Over the weekend, I was finally able to savour this sense of freedom, and although I had planned to sleep and not move all weekend, I found myself having more energy than usual and a desire to have a social life again. I spent all weekend with friends I hadn't seen in several weeks, and indulged in bookstore browsing, sushi dinners, movies, pancakes and a visit to a local temple, with several hot baths and lots of sleep.

In the midst of last week's chaos, I tried a nice little treat for my hair and went to a blow dry bar. It seems like those are a staple in most North American cities, but Tokyo had yet to catch up- until a few weeks ago. The salon is called Jet Set Blow Dry Bar, and is located in Hiroo. It's owned by a lovely foreign woman, and the idea is pretty straightforward: they just wash and style your hair, no cuts or colour. The whole experience was so relaxing, from the wash to scalp massage and complimentary herbal tea. It's usually a glass of champagne, but I kept it tame since it was 10am on a weekday. I loved my hair, they did magic with a round brush and curling iron and my hair was in soft curls that lasted for two days. The best part was the name card with my name that they prepared- I love small touches like that.

In other news I stocked up on more fleece and heat tech at Uniqlo, and I'm more than ready for winter. I love the long-sleeved undershirts, leggings and fleece hoodies and socks. I wish I could live in those! I also bought one of those ultra light down vests, they're mildly unattractive and puffy but so warm and comfortable, especially under a coat. All fashion rules go out the window in winter in Japan, anything to feel warm.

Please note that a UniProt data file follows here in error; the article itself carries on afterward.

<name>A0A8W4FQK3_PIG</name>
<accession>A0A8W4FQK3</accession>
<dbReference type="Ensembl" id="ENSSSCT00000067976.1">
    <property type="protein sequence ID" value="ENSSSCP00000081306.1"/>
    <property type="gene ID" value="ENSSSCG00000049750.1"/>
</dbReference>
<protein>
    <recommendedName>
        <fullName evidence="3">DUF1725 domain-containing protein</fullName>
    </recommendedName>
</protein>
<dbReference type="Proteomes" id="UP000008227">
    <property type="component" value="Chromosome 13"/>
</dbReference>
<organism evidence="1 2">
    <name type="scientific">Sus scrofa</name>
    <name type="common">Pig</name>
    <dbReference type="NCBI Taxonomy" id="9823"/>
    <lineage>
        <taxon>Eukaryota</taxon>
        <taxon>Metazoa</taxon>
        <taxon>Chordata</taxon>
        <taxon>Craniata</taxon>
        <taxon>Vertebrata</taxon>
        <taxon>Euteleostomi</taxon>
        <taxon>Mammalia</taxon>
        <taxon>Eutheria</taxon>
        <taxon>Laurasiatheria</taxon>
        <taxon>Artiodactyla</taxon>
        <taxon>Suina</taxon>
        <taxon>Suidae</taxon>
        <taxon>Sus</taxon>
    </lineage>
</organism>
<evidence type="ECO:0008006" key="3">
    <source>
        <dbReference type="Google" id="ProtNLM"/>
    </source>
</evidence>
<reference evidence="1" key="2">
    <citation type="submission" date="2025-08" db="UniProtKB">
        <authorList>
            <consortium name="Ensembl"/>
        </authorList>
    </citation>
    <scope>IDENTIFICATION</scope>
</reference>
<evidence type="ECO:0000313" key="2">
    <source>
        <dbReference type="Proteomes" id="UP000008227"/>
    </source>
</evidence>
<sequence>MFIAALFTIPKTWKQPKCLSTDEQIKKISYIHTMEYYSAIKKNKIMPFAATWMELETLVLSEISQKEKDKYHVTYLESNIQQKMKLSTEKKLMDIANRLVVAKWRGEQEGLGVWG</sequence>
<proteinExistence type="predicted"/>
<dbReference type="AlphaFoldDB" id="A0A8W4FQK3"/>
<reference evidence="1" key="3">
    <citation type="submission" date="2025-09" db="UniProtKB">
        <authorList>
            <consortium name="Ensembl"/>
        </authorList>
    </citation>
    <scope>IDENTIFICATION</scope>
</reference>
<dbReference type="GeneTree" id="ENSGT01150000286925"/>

My heavy-lifting flannel

More whipped cream than pancake

Shrines and bamboo oh my

October sakura! Yes, this kind blooms twice per year


Tuesday, November 18, 2014

November in Japan

November in Japan is the most gorgeous time of the year. For the first time in several months, the weather is crisp and comfortable, the sun is shining on most days, and it's chilly enough to wear layers, knits and coats but not unbearably cold.

For me, November is also synonymous with pure madness at work with an important project, in addition to (fun!!) freelance assignments and just general changes in my daily life. This week is particularly stressful, but those are the times when I really cherish any bit of alone time I can get, and coffee breaks I can sneak in. I tried some interesting and new-ish cafes those past few days, one in The City Bakery in Hiroo (great coffee and pastries, affordable sandwiches and salad sets), and the other one is World Breakfast Allday in Kita-Aoyama, which changes the menu every months according to an international theme. Last month was Croatia, and this month is USA. There's only one communal table for about 10-12 people, with an open kitchen and a cozy decor that reminds me of my favourite cafe in Marugame.

I also love to stop by Omotesando Koffee whenever I get the chance, but I noticed it has gotten a lot more attention lately. Weekends now have queues, and even weekday afternoons are a full house. In a way I'm happy they're getting recognition as it's such a wonderful place, but I hate that this is no longer my quiet haven. Still, the baristas are so friendly despite this increase of people, and I'll keep going but I miss the days when I could sit alone in the garden.

I'm actually surviving on coffee and persimmons this week, and keeping my eyes on the prize (holidays, Christmas, New Year, sleeping in, fresh tatami floors…). I've also descended into an early-era The Smiths spiral, in parallel with The Bling Ring soundtrack. I haven't had a single sip of wine or bubbly since I got sick a few weeks ago, and I don't miss it at all. Maybe I'm still sick?